flexibility aims to provide various demand response strategies by considering supply capacity such as make-to-forecast, locate-to-order, amend-to-order and build-to-order (BTO) (Holweg and Pil, 2001). Logistics postponement refers to delaying product differentiation to the latest possible time until customer orders are received (van Hoek, 2001). Collaborative transportation attempts to employ the third-party logistics providers to accomplish in-bound and outbound logistics. Direct shipping, warehousing, and cross-docking are three distinct out-bound strategies to deliver goods to end customers (Simchi-Levi et al., 1999). Employing those strategies often depends on specific industry characteristics. For example, the fashion industry often faces high demand uncertainty, short selling period, long procurement lead-time, high variety of customer preferences and mark-down risk of product obsolescence. Collaborative forecasting, inventory management and rapid response fit the requirements of the apparel industry (Fisher, 1997). Benetton, Nike and Dell are examples from the real world that show how supply chains are synchronised to create customer value. Benetton applies the postponement strategy to produce a large variety of coloured garments in a short selling season by developing a production process in which the garment is dyed after being knitted (Dapiran, 1992). Traditionally, thread was dyed and then the garment was knitted. The problem with this sequence is that the knitting is slow and thereby requires a high stock of finished garments to fulfil standard customer service. Benetton uses postponement to make better decisions about colours that reflect the market trend. Since the cost of the production process with postponement is more expensive, Benetton still operates the traditional process to produce items with low demand uncertainty. Nike has reaped profitability by concentrating on its strengths in designing and marketing high-tech and fashionable footwear for sports and fitness (Tully, 1993). Nike established one small manufacturer that makes some sneaker parts. Other supporting activities such as footwear production are subcontracted to suppliers in Taiwan, South Korea and other Asian countries. Synchronising its speciality and its suppliers’ capabilities allows Nike to build-in flexibility to keep up with the changing tastes of customers. Dell prospers by focusing on two aspects of the computer business: direct sales and build-to-order production (Magretta, 1998). It sells personal computers directly to customers and thereby eliminates the reseller’s mark-up and the costs and risks of large inventories of finished products. Build-to-order production means that a product is customised and manufactured according to specific customer request. Dell owns no plants but leases two small factories to assemble computers from outsourced parts. Internet-based technology is used for just-in-time ordering and to share daily schedules with the suppliers. The suppliers utilise shared data to plan and adjust procurement and production in order to deliver parts and components to the factory only when they are needed for assembly. Dell’s strategies of direct sales and build-to-order production have proven successful in minimising inventory and bringing new products to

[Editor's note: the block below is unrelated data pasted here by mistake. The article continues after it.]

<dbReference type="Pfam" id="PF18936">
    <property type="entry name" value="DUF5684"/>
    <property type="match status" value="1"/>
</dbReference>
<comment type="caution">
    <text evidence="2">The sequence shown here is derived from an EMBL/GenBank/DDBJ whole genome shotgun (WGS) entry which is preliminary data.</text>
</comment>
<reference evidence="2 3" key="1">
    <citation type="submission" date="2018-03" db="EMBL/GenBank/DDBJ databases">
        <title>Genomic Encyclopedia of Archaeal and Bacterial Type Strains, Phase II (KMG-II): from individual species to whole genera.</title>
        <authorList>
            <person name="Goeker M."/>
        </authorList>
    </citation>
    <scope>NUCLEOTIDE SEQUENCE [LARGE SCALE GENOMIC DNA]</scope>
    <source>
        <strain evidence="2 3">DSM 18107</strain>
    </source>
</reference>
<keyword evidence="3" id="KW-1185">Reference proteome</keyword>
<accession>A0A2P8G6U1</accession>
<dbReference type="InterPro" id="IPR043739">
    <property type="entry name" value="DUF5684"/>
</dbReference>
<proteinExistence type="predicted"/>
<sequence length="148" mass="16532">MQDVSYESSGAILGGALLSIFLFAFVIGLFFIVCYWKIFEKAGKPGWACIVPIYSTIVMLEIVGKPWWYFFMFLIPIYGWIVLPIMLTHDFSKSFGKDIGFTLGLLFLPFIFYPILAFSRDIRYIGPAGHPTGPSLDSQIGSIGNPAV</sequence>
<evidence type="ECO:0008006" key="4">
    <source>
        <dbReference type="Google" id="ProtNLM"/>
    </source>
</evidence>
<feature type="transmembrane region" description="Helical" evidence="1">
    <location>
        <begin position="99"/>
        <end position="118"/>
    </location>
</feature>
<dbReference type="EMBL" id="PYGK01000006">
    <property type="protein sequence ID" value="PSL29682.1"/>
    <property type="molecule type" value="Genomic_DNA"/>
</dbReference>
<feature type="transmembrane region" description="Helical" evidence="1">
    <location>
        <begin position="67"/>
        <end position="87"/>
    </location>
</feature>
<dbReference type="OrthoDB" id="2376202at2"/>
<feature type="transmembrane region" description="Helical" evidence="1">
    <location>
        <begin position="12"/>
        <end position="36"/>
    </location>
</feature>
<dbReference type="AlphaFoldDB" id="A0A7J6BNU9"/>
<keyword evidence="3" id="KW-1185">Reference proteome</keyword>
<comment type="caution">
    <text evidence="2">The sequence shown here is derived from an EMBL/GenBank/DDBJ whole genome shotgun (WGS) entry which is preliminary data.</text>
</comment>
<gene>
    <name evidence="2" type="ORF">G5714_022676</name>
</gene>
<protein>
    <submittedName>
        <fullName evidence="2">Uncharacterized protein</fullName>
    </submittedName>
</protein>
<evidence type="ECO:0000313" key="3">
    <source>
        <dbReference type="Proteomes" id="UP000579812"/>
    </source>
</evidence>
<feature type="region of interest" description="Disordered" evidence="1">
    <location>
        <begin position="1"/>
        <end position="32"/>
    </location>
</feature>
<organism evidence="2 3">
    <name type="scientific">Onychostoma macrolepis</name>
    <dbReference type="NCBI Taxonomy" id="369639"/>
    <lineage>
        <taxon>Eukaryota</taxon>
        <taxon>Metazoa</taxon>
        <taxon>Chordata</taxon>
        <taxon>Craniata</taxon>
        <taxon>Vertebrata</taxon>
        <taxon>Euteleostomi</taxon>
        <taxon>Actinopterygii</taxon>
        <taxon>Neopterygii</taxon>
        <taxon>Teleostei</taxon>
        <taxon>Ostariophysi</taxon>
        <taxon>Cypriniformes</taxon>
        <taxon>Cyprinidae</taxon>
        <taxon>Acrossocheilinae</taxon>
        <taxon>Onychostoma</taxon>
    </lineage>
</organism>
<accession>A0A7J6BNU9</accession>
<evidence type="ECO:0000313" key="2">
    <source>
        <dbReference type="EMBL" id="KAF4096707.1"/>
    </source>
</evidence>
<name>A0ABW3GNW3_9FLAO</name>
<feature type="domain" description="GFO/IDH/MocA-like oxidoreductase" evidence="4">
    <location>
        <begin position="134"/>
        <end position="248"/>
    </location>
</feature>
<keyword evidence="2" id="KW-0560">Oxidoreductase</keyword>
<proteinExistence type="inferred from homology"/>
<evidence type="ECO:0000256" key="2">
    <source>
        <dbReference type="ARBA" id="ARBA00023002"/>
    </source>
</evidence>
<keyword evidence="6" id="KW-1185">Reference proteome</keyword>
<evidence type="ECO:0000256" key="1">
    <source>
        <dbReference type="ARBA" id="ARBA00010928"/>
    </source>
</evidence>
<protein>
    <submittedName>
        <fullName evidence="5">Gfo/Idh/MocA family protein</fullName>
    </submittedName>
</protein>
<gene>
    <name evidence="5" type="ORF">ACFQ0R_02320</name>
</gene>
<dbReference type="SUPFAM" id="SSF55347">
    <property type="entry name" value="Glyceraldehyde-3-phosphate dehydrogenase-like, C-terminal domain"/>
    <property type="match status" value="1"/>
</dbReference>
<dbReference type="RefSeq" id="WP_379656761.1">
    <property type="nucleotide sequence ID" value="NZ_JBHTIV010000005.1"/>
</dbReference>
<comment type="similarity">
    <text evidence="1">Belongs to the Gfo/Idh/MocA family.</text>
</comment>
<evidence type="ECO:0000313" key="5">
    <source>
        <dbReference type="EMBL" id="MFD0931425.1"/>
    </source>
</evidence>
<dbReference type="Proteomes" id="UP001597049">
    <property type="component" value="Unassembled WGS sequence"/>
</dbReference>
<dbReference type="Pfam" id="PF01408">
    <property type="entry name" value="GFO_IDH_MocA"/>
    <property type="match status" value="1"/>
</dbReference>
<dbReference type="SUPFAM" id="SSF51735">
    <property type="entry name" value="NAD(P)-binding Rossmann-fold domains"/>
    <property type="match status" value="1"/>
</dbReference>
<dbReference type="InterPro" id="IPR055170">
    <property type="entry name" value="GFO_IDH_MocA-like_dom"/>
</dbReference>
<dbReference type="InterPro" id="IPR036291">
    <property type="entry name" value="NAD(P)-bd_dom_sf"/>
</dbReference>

The knowledge of coordination
market quickly, enabling it to increase market share and achieve high returns on investment. Information sharing The coordination of information sharing attempts to make relevant, accurate and timely information available to the decision-makers (Lee, 2000). Chain members often have different private information, which is often not shared with others – thus asymmetric information is inherent in supply chains (Simatupang and Sridharan, 2002). For example, the retailer has better projected customer demand compared with the manufacturer (Lee et al., 1997). The manufacturer has better information about products, delivery lead-times and production capacity than the retailer. Traditional communication between the manufacturer and the retailer is made through periodic ordering in large batches. This ordering behaviour distorts original demand information, because demand variance becomes larger, as order data percolate to the upstream members. The idea is, then, to share demand information with the upstream members. The visibility of demand data and inventory at the point of sales allows the upstream members to update forecasts and ensure continuous replenishment of the products. Information technology (IT) such as the Internet, intranet, software application packages and decision support systems can be applied to facilitate information sharing with customers and partners, and optimisation of supply chain performance. IT applications for customer orientation include informational facility (i.e. online information about custom and standard products, a comprehensive, frequently asked questions section, contact person, return policy, etc.) and transactional facility (e.g. online order submission, order modification, order notification, order tracking, security of online payment and technical assistance). IT applications for partner orientation enable participating members to gain visibility about customer demand (e.g. customer profiles, products, prices, locations, quantity and demand patterns), resource planning (e.g. forecasting, shipping schedules, inventory, capacity, location, lead-times and products), and contract status such as price, automatic ordering, order-status tracking, invoicing, auction, incentive score-board and electronic payment. This level of information sharing acts as the glue that integrates all chain members. IT, for instance, enables chain members to monitor the order fulfilment process from manufacturing, shipping and order receiving. IT applications for optimisation provide analysis of supply chain status and various intelligent recommendations for operational and tactical decisions (Simchi-Levi et al., 1999). The coordination of collection, processing and dissemination of information among the chain members must be accompanied by the readiness of the chain members to use shared information in the execution of logistics tasks that contribute to operational and financial performance. For instance, the manufacturer needs to reengineer its operation for late-phase differentiation to take advantage of receiving real-time customer orders (Simchi-Levi et al., 1999).